You recall yesterday’s passage where Ezekiel blasted Israel’s leadership for their wicked, sinful shepherding of Israel and Judah. Jesus picks up the same theme in today’s portion of John’s gospel. You will notice this chapter follows immediately the account of the man born blind whose sight was healed. In this chapter, Jesus alludes to the blindness of the Pharisees in recognizing who he is. The chapter begins with “I tell you the truth.” It’s a way of saying “Amen, amen,” in other words, “Listen up people, what I’m about to say is really important, so pay attention.” (Whenever this phrase is used, it always feeds off of what preceded it― i.e. the healing of the blind man.) He begins with not bad shepherds, but thieves and robbers. Sheep were kept in a pen at night and the shepherd slept in the single doorway, the only way to get into or out of the fold. The shepherd was the only door; the sheep were secure. The relationship between the shepherd and the sheep was personal. He knew every sheep and every sheep knew his voice. They followed by voice, not by sight. Often several shepherds would go together with several flocks in the same fold. When morning came, each shepherd would call his own sheep and the flocks would separate based on hearing their master’s voice. The challenge is not only to the shepherds of the flocks but also for the sheep to learn their master’s voice so they know whom to follow. (It is interesting to me that you cannot drive sheep. You can drive cattle, not so with sheep. If you are behind the flock and seek to drive them, they will simply part and now you are in front and they will follow!) The people listening still didn’t get it, so Jesus did another “Amen, amen!” We see in this portion a challenge to know his voice, to know Scripture, and to know the truth. We are not to be dumb sheep. Our Shepherd loves us to the point of his own death. Rather than leadership in the first part of reading, the focus shifts here to safety, care, commitment of the Shepherd. He is the entrance point to pleasant pastures. He is the doorway, the gate. Jesus’ discourse here deals with two ways of viewing him, both having to do with salvation. He is the Door, the only way to salvation. He is the Good Shepherd, the one who lays down his life for his sheep with the power to take it up again. I might make one additional comment about the sentence “I have other sheep, too, that are not in this sheepfold.” The Mormons have interpreted that as referring to North America and the tribes of native Americans living there. With no other references anywhere in Scripture even remotely suggesting such, such reasoning is far-fetched, unfounded speculation at best. Remember, throughout the early part of Christianity, the converted Jews struggled with the concept of accepting Gentile believers as equals before God. In this particular instance, Jesus is talking to Jewish leaders and Jewish people. A far more reasonable understanding is that Jesus’ comments refer to non-Jewish people who will come to faith as the gospel unfolds following Jesus’ death and resurrection. At this point in history and in this context, this is a much more likely interpretation from my perspective. Friends, all of this isn’t ancient history, this same Shepherd is very much alive and seeks to lead you into this day. You are known by him. Listen for his voice and follow.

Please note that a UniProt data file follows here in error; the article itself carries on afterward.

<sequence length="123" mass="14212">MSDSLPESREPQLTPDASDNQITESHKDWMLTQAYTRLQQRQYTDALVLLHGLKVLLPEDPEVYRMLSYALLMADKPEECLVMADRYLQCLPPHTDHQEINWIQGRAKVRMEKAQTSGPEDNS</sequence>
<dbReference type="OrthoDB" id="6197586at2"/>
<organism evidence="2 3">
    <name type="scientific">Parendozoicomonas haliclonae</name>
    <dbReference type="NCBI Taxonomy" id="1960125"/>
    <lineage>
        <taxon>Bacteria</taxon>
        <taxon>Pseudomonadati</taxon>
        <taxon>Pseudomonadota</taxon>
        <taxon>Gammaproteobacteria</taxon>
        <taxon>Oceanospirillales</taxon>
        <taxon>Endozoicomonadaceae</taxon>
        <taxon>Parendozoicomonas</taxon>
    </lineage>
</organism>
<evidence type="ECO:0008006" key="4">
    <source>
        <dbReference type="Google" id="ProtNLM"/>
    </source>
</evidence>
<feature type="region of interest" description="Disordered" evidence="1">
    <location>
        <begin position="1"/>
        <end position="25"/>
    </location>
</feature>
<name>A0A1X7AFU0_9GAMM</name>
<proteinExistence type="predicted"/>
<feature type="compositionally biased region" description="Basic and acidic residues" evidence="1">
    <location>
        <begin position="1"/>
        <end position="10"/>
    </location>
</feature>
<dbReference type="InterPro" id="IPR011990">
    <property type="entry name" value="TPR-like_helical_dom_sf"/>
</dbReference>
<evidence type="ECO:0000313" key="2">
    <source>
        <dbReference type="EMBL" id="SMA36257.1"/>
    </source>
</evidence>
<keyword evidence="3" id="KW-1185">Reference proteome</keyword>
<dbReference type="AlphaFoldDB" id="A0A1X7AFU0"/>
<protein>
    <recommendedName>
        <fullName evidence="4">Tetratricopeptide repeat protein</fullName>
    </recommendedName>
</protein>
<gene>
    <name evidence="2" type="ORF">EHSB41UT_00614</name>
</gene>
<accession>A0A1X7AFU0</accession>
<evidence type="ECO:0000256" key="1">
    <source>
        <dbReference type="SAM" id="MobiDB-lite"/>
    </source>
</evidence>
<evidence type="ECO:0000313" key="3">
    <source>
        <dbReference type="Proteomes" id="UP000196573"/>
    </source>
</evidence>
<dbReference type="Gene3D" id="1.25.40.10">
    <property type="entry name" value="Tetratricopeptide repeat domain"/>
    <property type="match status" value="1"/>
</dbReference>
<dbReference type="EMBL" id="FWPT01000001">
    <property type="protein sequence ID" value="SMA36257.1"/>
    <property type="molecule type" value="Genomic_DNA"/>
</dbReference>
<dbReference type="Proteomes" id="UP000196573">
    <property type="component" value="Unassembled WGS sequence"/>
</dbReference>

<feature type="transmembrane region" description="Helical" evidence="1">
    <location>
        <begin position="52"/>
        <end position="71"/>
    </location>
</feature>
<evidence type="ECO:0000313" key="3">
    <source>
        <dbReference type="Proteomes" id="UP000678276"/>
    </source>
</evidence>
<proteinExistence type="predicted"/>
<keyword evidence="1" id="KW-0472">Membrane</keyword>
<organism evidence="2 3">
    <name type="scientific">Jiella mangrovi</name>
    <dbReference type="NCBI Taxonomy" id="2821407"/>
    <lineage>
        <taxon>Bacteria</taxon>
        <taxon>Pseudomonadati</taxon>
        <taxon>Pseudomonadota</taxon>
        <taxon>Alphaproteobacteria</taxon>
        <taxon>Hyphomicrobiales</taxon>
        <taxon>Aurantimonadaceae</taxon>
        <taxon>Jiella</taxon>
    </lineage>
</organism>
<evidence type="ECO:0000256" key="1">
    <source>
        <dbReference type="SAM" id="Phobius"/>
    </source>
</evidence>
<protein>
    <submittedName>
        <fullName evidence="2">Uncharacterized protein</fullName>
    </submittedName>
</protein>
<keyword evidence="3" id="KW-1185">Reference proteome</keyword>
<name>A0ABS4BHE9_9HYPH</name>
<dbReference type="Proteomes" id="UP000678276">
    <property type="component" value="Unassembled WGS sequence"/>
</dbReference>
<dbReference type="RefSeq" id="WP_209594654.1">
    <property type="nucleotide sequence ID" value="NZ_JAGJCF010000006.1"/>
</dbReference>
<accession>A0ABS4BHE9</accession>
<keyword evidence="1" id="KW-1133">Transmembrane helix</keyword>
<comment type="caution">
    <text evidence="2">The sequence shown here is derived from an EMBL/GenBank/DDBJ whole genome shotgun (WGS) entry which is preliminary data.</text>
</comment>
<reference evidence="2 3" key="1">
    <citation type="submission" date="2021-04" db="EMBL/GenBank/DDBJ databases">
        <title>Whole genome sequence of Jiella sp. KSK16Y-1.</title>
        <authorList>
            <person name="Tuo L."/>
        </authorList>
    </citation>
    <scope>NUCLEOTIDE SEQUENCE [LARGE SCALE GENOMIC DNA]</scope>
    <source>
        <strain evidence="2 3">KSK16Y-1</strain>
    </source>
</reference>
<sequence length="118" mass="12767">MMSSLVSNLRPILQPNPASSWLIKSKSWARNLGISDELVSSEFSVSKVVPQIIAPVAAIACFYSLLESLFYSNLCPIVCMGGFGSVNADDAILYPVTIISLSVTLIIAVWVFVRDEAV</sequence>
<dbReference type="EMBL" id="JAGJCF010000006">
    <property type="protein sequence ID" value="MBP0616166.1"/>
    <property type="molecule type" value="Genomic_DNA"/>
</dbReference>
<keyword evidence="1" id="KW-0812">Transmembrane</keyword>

Music: “The Lord’s My Shepherd I’ll not Want”    Citrail 


O Lover to the uttermost, may I read the meltings of thy heart to me: in the manger of thy birth, in the garden of thy agony, in the cross of thy suffering, in the tomb of thy resurrection, in the heaven of thy intercession. Bold in this thought, I defy my adversary, tread down his temptations, resist his schemings, renounce the world, am valiant for truth. Deepen in me a sense of my holy relationship to thee, as spiritual bridegroom, as Jehovah’s fellow, as sinners’ friend. I think of Thy glory and my vileness, Thy majesty and my meanness, Thy beauty and my deformity, Thy purity and my filth, Thy righteousness and my iniquity. Thou hast loved me everlastingly, unchangeably, may I love thee as I am loved; Thou hast given Thyself for me, may I give myself to Thee; Thou hast died for me, may I live to Thee, in every moment of my time, in every movement of my mind, in every pulse of my heart. May I never dally with the world and its allurements, but walk by thy side, listen to thy voice, be clothed with Thy graces and adorned with Thy righteousness. Amen.   ―from The Valley of Vision, p.18